Yang Lu-chan had three sons, one of whom died very young, and two who became his students. Yang’s sons Yang Pan-hou and Yang Chien-hou were not as dedicated to the art as their father, and upon the death of the master, a prominent student by the name of Chen Hsui-feng took over the school and distanced himself from the two brothers. Fortunately in time the two factions of the Yang school would reconcile.

The eldest son of Yang Lu-chan, Yang Pan-hou was a very skilled master of Tai Chi Chuan styles but not a very good teacher. There were few he could work with, and few who could tolerate his crass personality, but he did manage to mentor three adept students. The first Ling Shin left no students of his own, the second taught only one person, but the third extended his lineage a bit further. Wu Quan-yu was the name of the student, and after he became dissatisfied with the Yang style, he developed his own form of Tai Chi, the Wu style of today. Consequently the Yang style died out on Yang Pan-hou’s side of the family.

The younger brother Yang Chien-hou carried on his father’s legacy and taught his Tai Chi Chuan styles to his own eldest son Yang Chen-sheng. The second son of Chien-hou died at an early age, but his third son Yang Cheng-fu went on to study under his father and is considered by may to be the father of modern Tai Chi Chuan styles, and credited with introducing the art to the west.

Tai Chi Chuan Styles – Sun Style

The Sun style of Tai Chi is heavily influence by the internal martial arts of Xingjiquan (Hsing-I Chuan) and Baguazhang (Pa Kua Chang). This is due to the founder of Sun Style Tai Chi, Sun Lutang, having been very proficient in these two arts before he began his study of Tai Chi Chuan. Styles are often influenced by each other, and Sun Lutang incorporated some of the theory and practice of Xingji and Bagua into his form of Tai Chi.

Sun style Tai Chi is the most modern of the Tai Chi Chuan styles practiced today, having been developed in the early twentieth century by Sun Lutang. Sun Lutang was born the son of a poor farmer in 1861in Hebei, China. His father died at a very young age, and he was forced to work for a wealthy land owner to support his mother and himself. The wealthy landowner took advantage of Sun’s weak physical composition, and only gave him food, no pay. The landowner beat Sun Lutang continuously, but he remained humble for the sake of his mother.

Sun Lutang did seek to strengthen himself so that he could better endure the beatings of the landowner and began studying Shaolin Kung Fu under the tutelage of a local instructor. He was eventually dismissed by the landowner after injuring a fellow worker who had tried to beat him.

No longer employed, Sun Lutang devoted himself to his martial arts practice and took up the study of Xing Yi with master Li Kui-Yuan, a student of the famous teacher Guo Yun-Shen after being sent to live with a prosperous uncle. Li eventually sent Sun to train with Kuo Yun-Shen, a Hsing-I master of legendary stature. He would study with Kuo for eight years before advancing to study Bagua under the tutelage of Cheng Tinghua, the famous teacher who would be shot by the Germans during the Boxer Rebellion in 1900.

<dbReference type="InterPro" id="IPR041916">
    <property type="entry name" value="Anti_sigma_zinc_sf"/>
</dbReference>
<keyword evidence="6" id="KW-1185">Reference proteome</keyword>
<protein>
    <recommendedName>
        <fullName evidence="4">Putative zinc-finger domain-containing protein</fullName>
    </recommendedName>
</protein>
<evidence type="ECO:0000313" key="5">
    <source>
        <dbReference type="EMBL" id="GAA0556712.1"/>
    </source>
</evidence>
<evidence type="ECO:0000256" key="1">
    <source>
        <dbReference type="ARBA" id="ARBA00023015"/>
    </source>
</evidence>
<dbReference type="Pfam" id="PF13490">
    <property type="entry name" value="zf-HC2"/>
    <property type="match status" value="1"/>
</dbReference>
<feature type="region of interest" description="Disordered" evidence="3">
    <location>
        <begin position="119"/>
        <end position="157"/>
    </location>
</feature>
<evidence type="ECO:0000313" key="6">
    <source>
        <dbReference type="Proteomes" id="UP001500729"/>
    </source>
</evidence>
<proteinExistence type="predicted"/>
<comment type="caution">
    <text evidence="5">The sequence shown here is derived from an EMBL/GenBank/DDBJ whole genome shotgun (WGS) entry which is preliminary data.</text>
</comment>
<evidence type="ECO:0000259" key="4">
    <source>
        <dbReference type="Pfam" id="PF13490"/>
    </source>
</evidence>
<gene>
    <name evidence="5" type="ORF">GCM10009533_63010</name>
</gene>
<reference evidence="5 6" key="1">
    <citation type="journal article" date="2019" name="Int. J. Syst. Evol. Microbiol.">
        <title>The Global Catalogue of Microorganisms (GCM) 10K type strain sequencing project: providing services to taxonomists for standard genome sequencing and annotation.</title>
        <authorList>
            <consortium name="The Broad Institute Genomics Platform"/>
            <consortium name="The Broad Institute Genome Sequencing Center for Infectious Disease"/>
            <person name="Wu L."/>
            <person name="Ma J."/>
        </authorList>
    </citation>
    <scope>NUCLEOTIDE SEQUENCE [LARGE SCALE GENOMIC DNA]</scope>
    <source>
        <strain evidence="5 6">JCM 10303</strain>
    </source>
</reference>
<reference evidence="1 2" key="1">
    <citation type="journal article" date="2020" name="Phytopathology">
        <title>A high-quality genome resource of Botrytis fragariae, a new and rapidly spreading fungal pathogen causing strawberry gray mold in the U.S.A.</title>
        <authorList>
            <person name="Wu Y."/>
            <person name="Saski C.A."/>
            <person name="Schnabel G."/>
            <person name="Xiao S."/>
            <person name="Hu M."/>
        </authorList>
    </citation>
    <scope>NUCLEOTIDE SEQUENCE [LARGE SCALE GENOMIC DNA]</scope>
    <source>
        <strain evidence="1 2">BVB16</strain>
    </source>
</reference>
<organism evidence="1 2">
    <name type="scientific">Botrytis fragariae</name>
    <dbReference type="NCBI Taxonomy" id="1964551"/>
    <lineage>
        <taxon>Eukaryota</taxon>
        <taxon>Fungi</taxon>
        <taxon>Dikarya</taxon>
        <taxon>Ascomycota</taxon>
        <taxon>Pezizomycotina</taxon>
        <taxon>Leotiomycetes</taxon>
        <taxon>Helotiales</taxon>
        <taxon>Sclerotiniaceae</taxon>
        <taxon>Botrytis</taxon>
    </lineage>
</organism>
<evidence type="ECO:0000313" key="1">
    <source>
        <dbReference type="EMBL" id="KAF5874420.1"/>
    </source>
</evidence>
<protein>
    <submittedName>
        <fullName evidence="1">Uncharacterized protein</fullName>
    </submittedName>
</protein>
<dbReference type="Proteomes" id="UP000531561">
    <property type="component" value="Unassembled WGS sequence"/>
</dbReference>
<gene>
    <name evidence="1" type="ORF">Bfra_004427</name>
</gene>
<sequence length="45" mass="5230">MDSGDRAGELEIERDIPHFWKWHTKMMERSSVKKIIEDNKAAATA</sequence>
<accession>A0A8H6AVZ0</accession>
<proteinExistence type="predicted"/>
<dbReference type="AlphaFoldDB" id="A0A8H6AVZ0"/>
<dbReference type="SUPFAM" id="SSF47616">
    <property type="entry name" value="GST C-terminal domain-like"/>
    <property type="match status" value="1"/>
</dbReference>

Sun Lutang eventually travelled to Beijing where he met practitioners of various Tai Chi Chuan styles, among them a celebrated martial artist by the name of Hao Weichen, one of the originators of the Wu/Hao style of Tai Chi Chuan. The styles that Sun Lutang practiced evolved into the Sun style of Tai Chi, and is a recognized and respected art among practitioners of all Tai Chi Chuan styles today.

Tai Chi Chuan Styles – Wu Style

The founder of Wu style Tai Chi was Master Wu Chuan Yau, a member of the Imperial Guard from Manchuria. He was taught by master Yang Lu-Chan, the founder of Yang style. Master Wu specialized in neutralizing the opponent, and he eventually passed on leadership of the Wu clan to his eldest son Master Wu Chien Chuan. Chien Chuan strongly influenced the development of Wu style Tai Chi, modifying the forms and techniques taught to him by his father.

Master Wu Chien Chuan founded a notable martial arts academy with two of his colleagues – Xi-Yiu Seng and Yang Shou Hou. These pioneers made Tai Chi available to the masses for the very first time.

Upon moving to Shanghai in 1928, Master Wu Chien Chuan was appointed as a director on the board of the Shanghai Martial Arts association. He then went on to become the overseer to the very prestigious Ching Wu Sports Association. Eventually, in 1935, he opened the first Wu Style Tai Chi School in Shanghai. The next major player in establishing Wu style throughout China and the rest of Asia was Master Wu Kung Yi, a third generation eldest son.

In 1954 a Hong Kong newspaper ran an article arguing that Tai Chi was not an effective combat form. Master Yi responded to that argument by accepting a challenge to fight against a martial artist from another style. Thousands flocked to see the great match, and although Master Kung Yi was twenty years older than his opponent (he was 53), he fought to a hotly contested draw, proving that Tai Chi was indeed a formidable martial art.

Further development of this lesser known of the Tai Chi Chuan styles can be attributed to Master Wu Kung Cho and his sister Wu Ying Hua. Wu Ying Hua worked tirelessly at the Tai Chi Academy in Shanghai, and after having previously closed, the school re-opened under her guidance in the latter part of the 1970’s. Master Kung Cho wrote and produced the first ever book on the Wu style of Tai Chi, first published in 1935 and again in 1980. Master Wu Tai Kwei continued the work of Master Wu Kung Yi in furthering the popularity of Wu style throughout Asia. Schools were established in Kowloon, Macau, Singapore, the Philippines, Malaysia, and Hong Kong.

Wu style was eventually introduced to the western world and today there are multitudes of Wu Style Tai Chi Chuan practitioners in North America & Europe, with official schools in Detroit, Hawaii, Ann Arbor, New Jersey, Fredericton, Toronto, and London.

Back to Homepage From Tai Chi Chuan Styles Section